Megacities of the world: a glimpse of how we'll live tomorrow
By 2050, 7 out of 10 people will live in megacities, offering the benefits of concentrated living but also some of the biggest public-works challenges in human history.
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Nearly 1,000 feet into the passageway, made up of adjacent rings each composed of concrete slabs weighing some 4 tons each, the air is thin. Oxygen roars in through a tube, providing relief for those working on the project's edge. Workers crawl along scaffolding, crouching under an Erector Set of tanks and pipes that pump out water and hurl the deep-earth's rock and mud to the surface.Skip to next paragraph
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Their task is to prevent large portions of Mexico City, one of the world's most populous megacities, from catastrophic flooding. The area's growing population has placed demands on water supplies that are simply unsustainable. Its 20 million residents have laid down an urban jungle that obstructs water from naturally filtering into the ground.
Today, the city is sucking up water from the natural aquifers at twice the rate they are being replenished. The result: Mexico City is sinking, in some areas up to 16 inches a year, threatening its entire infrastructure. This includes the city's deteriorating drainage system, whose capacity has diminished by 30 percent since 1975 while the area's population has doubled.
"It's an alarming situation," says Felipe Arreguin, the technical general subdirector at Mexico's National Water Commission (Conagua), which is building the drainage tunnel. "We are taking [out] so much water, the city is sinking. What if an entire block were to go under?"
It nearly has. In 2007, a giant sinkhole swallowed a large swath of a busy street. At Revolution Monument, a water pipe installed over 75 years ago now stands near nearly 30 feet above ground. Given Mexico City's history as a "floating city" in the middle of a lake, it's no surprise that water is what vexes most urban planners here. When the Spaniards arrived to conquer the great Aztec Empire, the mode of transportation was not horses but canoes. Today, the city sits essentially on a bowl of pudding. Jose Miguel Guevara, the general coordinator for water supply and drainage projects at Conagua, calls this basin a giant "saucepan," with no natural exit for the torrential rains that fall each year. But these drainage problems and the corresponding threats of catastrophic flooding belie one of the great ironies of its urban plumbing. When it comes to water, the city is also facing the kind of shortages that plague the rest of the globe. Mexico City, which sits at an altitude of over 7,300 feet, must pump water up 3,000 feet to reach residents. Last year it had to ration water after one of the worst droughts in six decades. The drainage program includes plans for treatment plants to turn runoff into clean water for use by farmers.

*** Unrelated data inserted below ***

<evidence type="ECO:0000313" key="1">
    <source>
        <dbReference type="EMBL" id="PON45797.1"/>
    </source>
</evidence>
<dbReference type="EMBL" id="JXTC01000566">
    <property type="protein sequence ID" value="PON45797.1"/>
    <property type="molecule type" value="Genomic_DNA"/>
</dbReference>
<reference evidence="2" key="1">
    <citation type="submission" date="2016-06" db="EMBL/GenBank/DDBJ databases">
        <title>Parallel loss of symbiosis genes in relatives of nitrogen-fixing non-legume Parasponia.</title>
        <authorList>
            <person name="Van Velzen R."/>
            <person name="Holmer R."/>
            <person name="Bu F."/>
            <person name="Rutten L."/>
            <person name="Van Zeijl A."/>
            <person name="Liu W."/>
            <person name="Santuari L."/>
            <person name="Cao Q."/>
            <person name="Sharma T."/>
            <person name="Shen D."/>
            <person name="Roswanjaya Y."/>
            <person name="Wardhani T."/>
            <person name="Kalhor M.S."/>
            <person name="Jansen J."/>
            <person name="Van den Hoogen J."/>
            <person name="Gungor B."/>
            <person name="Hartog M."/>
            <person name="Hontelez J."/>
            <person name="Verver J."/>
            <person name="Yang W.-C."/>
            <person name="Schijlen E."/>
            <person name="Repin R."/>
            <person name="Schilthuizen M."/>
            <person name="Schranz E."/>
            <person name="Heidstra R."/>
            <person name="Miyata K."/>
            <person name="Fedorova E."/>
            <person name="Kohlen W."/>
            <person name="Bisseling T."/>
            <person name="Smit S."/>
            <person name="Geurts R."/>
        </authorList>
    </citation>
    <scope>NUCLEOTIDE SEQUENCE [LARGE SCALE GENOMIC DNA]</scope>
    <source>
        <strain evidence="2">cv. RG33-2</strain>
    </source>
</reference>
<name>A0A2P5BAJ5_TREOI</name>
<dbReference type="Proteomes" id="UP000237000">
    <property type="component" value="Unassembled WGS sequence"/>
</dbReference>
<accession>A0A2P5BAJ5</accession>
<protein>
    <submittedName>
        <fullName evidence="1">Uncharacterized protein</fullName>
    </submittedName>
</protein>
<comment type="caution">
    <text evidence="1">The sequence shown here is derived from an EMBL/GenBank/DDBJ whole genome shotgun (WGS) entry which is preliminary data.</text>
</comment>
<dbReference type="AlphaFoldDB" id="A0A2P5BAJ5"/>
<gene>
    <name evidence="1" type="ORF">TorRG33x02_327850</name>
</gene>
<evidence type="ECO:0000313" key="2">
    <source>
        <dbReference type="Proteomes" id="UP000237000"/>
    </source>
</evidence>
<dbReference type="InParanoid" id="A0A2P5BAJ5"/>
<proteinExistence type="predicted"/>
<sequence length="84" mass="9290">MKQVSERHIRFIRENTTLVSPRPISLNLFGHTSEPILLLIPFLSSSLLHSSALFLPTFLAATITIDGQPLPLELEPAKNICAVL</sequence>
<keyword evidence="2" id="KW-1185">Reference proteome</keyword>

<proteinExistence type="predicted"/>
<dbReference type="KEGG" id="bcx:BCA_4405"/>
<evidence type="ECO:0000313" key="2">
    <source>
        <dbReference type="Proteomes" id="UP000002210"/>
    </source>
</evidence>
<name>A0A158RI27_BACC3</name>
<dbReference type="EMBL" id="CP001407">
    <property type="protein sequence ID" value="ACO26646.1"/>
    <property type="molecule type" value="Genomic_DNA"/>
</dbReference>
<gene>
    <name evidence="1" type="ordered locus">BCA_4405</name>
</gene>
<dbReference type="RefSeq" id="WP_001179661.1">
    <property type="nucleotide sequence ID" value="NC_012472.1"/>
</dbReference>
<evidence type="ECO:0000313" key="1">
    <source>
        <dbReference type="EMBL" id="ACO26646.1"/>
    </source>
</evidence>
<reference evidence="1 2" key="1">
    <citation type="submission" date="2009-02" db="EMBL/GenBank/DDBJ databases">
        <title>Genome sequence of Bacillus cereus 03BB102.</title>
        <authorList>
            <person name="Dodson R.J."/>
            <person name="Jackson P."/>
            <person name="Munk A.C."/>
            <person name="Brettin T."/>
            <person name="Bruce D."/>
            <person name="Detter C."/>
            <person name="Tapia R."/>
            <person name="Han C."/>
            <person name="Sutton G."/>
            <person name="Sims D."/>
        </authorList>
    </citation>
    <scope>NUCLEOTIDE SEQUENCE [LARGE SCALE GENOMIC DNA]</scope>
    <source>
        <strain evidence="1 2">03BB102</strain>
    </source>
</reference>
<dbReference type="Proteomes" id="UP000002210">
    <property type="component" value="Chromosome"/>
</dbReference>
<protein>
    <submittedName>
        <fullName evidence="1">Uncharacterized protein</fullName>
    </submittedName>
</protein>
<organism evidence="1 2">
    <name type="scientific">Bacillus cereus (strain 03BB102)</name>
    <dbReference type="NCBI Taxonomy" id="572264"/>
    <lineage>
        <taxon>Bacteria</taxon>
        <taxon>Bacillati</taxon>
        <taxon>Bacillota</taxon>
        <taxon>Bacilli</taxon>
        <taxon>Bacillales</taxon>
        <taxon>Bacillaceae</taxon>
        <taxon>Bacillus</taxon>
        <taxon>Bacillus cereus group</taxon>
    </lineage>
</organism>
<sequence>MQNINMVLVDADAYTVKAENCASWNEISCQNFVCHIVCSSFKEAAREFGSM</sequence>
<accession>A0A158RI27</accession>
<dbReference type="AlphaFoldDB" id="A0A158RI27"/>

These problems, and the enormously complex engineering and plumbing challenges they create, reveal a much larger global concern. Like Mexico City, megacities around the world must find ways to control runoff while providing clean water for millions of inhabitants. With 1.1 billion people – or 18 percent of the world's population – now lacking access to safe drinking water, according to the World Health Organization, governments of developing countries need the money and know-how to build massive public works.